for National Geographic News
The continuing battle between a butterfly and the bacteria that nearly wiped out all the insect species' males has taken a sudden and unexpected turn.
In just a few years, the butterfly has evolved a way to evade the bacteria's tightly controlling grip.
The findings show that evolution can strike in a flash, even after long periods of time with little change, researchers say.
For at least a century, according to the experts, bacteria called Wolbachia had been playing puppet master with Hypolimnas bolina butterflies found on two Samoan islands (see an Oceania map).
The bacteria had been killing off nearly all the male larvae of the butterfly, also known as the eggfly or the blue moon butterfly.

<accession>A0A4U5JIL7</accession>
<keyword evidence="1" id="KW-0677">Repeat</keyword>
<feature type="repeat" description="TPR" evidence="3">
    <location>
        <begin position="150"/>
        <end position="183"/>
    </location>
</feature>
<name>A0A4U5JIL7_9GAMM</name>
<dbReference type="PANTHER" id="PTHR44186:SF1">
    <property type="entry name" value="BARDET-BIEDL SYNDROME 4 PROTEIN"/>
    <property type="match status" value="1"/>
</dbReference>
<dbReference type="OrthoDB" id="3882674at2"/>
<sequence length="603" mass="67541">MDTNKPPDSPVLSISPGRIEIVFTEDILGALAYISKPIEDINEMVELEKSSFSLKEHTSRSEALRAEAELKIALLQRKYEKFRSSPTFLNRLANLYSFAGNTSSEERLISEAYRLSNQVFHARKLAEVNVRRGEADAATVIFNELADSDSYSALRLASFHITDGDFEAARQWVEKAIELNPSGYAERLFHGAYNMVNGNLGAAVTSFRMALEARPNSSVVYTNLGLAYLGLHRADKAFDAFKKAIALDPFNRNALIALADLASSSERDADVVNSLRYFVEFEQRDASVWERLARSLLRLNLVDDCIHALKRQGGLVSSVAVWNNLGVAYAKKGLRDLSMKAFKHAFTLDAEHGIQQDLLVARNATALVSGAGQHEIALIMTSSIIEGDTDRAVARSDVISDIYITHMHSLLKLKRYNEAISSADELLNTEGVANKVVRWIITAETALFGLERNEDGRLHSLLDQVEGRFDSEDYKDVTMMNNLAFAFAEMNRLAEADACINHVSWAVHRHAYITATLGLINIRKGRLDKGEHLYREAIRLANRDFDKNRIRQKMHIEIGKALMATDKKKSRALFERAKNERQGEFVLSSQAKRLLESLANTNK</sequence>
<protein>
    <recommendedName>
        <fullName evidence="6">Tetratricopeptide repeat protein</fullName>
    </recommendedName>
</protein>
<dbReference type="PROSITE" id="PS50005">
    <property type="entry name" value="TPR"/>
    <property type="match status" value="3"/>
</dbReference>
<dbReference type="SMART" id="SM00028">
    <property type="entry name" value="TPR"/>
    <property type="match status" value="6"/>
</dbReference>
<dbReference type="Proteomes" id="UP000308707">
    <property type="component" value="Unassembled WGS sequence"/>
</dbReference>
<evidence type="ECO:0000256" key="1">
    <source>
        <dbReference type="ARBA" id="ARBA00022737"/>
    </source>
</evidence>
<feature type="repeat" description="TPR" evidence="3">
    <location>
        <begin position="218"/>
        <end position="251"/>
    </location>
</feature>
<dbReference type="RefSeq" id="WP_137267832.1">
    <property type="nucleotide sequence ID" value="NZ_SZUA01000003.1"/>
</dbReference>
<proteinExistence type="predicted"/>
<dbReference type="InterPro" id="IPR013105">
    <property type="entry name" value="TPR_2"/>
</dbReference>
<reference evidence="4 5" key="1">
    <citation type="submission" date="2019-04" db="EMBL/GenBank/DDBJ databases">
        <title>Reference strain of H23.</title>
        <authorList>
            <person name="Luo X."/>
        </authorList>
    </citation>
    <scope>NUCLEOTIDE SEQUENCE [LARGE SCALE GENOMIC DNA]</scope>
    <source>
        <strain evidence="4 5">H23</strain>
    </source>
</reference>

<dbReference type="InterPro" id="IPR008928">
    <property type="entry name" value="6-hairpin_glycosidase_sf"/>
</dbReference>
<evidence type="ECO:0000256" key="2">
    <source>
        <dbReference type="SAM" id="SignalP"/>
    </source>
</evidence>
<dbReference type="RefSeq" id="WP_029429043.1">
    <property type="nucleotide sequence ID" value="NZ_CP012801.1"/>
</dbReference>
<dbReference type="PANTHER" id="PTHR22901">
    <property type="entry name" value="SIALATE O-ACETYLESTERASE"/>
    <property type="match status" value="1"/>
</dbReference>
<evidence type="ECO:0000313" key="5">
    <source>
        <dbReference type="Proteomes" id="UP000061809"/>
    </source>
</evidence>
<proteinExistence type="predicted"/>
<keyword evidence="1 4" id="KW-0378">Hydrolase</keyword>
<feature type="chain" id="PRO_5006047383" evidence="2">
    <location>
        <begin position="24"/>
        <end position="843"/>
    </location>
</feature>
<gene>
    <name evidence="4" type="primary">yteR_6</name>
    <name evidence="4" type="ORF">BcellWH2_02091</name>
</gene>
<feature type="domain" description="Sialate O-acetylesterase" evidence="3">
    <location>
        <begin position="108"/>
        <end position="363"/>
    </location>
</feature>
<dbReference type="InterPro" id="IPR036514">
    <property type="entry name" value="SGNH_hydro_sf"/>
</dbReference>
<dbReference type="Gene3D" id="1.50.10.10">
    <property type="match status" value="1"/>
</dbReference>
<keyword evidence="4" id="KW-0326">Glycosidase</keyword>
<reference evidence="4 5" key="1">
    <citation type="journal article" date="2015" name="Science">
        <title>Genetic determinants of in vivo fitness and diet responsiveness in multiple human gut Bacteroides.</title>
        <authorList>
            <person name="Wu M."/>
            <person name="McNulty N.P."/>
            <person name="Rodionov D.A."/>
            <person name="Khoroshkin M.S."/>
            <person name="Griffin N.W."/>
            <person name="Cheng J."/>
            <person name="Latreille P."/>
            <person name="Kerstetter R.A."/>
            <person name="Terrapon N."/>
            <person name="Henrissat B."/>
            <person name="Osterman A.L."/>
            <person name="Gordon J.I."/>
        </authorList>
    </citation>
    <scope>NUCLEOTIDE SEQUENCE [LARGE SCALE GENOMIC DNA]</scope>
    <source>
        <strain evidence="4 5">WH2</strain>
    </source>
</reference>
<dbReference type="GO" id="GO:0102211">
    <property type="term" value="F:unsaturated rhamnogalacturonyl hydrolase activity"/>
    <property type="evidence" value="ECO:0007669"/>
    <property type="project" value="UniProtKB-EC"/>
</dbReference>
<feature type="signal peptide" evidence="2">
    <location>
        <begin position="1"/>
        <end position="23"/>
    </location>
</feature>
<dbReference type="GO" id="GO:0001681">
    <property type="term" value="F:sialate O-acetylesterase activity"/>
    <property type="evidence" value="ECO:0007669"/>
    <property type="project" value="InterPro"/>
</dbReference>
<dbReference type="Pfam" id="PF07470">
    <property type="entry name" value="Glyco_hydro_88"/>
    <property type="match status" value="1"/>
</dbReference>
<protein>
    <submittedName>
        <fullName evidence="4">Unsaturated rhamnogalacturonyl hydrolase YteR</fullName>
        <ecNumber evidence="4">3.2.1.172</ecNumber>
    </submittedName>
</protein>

But males made a comeback in 2006, the researchers found, with nearly as many of them as females.
"We thought this kind of thing was happening, but we didn't know we'd be lucky enough to see it," said Sylvain Charlat of the University of College London, one the researchers involved in the new study.
The shift happened in five years or less—just ten generations for the butterflies—according to the new study, which will appear tomorrow in the journal Science.
This is a "very, very fast evolutionary change, possibly the fastest ever monitored," Charlat said.
Bonanza of Females
In the early 20th century, some visitors to Polynesian islands noticed that, curiously, there were hardly any eggfly males.
Later, researchers discovered that Wolbachia, one of the world's most common insect parasites, was the culprit. Wolbachia invade reproductive systems, allowing the bacteria to control insect development. (Related: "Suicide Grasshoppers Brainwashed by Parasite Worms" [September 1, 2005].)
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